Warm-Bloodedness Appeared in Mammalian Ancestors 233 Million Years Ago, Study Suggests

Among modern animals, only mammals and birds are warm-blooded, and the ability to keep ourselves warm has enabled mammals to survive in icy weather and make long migrations. But it’s been a mystery exactly when mammals evolved their high metabolisms. In a new study, an international research team led by scientists from the Field Museum of Natural History, the Natural History Museum, London, and the University of Lisbon’s Instituto Superior Técnico points to an unlikely source for determining when ancient mammal ancestors became warm-blooded — the size of tiny structures in their inner ears.

A mammaliamorph breathing out hot hair in a frigid night, hinting at endothermy. Image credit: Luzia Soares.

Warm-bloodedness, or endothermyis a key feature of mammals and birds, and allows them to live in diverse environmental settings by keeping a near-constant core body temperature.

Endotherms are more behaviorally active and can travel further and move faster than cold-blooded ectotherms, which are generally slower, less active and have decreased aerobic capacity.

However, understanding when endothermy first emerged in mammalian evolutionary history remains challenging, as most fossil evidence is ambiguous.

“Examining the structure of the semicircular ducts of the inner ears of mammalian ancestors could help us investigate when this endothermy transition occurred,” said Dr. Ricardo Araújo, a researcher in the Instituto Superior Técnico at the University of Lisbon, and his colleagues.

“These ear canals contain a fluid called endolymphthe viscosity of which changes depending on the temperature of the animal.”

“We think our method shows real promise because it has been validated using a very large number of modern species, and it suggests that endothermy evolved at a time when many other features of the mammalian body plan were also falling into place,” said Dr. Ken Angielczyk, MacArthur curator of paleomammalogy at the Field Museum of Natural History.

In the study, the authors compared the sizes of the inner ear canals of 341 animals, including 243 living species and 64 extinct ones.

They found that mammal ancestors didn’t develop the kinds of inner ear structures ideal for warm-blooded animals until 233 million years ago (Late Triassic epoch) — nearly 20 million years later than scientists had previously thought warm-bloodedness evolved.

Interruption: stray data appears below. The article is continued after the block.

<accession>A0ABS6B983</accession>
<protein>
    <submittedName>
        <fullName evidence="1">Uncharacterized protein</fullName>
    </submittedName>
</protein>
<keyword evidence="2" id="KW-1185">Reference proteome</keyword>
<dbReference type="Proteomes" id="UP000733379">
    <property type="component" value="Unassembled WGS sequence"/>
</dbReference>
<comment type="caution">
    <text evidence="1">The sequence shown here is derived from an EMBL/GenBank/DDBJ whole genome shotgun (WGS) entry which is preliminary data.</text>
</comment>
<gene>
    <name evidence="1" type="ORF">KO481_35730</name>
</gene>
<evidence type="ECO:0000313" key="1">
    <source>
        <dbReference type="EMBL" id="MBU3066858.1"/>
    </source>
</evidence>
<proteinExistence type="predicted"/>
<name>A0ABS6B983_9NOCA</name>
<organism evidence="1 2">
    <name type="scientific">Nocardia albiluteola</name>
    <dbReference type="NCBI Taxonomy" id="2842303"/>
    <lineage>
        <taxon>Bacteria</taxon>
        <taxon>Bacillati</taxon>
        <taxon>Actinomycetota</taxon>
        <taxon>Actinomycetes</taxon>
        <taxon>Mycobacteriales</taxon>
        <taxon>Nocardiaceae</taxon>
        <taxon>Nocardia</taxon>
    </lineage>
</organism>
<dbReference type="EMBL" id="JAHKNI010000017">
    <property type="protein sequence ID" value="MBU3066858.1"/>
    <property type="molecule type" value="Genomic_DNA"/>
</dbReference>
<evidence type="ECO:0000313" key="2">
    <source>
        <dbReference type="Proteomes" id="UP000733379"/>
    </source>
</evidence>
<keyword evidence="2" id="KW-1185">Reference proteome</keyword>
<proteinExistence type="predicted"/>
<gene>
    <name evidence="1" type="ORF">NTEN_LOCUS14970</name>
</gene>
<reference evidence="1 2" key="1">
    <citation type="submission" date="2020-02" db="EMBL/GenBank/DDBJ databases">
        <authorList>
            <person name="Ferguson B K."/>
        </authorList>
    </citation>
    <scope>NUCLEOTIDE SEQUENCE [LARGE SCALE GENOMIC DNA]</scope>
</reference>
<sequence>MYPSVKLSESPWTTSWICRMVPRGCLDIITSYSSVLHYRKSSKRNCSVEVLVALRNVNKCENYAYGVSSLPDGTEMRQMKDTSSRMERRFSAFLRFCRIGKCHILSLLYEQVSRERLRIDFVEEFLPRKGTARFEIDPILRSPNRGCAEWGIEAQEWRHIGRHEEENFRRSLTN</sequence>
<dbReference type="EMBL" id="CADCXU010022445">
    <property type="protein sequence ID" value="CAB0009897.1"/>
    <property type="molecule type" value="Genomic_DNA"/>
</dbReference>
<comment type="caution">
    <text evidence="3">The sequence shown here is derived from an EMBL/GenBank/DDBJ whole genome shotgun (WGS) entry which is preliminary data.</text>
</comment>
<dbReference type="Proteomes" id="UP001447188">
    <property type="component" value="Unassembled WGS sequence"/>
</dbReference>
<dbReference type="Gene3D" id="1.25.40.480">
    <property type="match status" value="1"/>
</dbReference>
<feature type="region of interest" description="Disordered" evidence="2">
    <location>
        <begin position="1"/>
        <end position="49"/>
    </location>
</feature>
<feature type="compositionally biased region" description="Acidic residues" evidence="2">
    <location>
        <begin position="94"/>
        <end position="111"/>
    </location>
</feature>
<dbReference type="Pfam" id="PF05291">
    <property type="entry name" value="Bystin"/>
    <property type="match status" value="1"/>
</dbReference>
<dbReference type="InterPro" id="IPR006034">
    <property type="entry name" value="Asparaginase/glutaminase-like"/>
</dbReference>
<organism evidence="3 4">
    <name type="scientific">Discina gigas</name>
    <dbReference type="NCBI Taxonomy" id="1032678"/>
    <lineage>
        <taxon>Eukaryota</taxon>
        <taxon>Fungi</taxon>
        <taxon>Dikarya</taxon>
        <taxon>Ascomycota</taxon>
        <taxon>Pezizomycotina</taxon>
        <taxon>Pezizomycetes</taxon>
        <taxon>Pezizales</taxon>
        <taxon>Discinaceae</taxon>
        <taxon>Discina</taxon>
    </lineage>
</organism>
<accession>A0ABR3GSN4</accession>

And, based on when those differently-sized semicircular canals showed up in the fossil record, it seems that when mammal ancestors did evolve warm-bloodedness, it happened much more quickly than scientists had thought, around the same time that proto-mammals started to evolve whiskers, fur, and specialized backbones.

The evolution of fur and warm-bloodedness at about the same time especially make sense because fur traps the body heat generated by a higher metabolism, helping keep the body at the high temperature it needs to thrive.

“Contrary to current scientific thinking, our paper surprisingly demonstrates that the acquisition of endothermy seems to have occurred very quickly in geological terms, in less than a million years,” Dr. Araujo said.

“It was not a gradual, slow process over tens of millions of years as previously thought, but maybe was attained quickly when triggered by novel mammal-like metabolic pathways and origin of fur.”

the study was published in the journal Nature.

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R. Araujo et al. Inner ear biomechanics reveals a Late Triassic origin for mammalian endothermy. Nature, published online July 20, 2022; doi: 10.1038/s41586-022-04963-z

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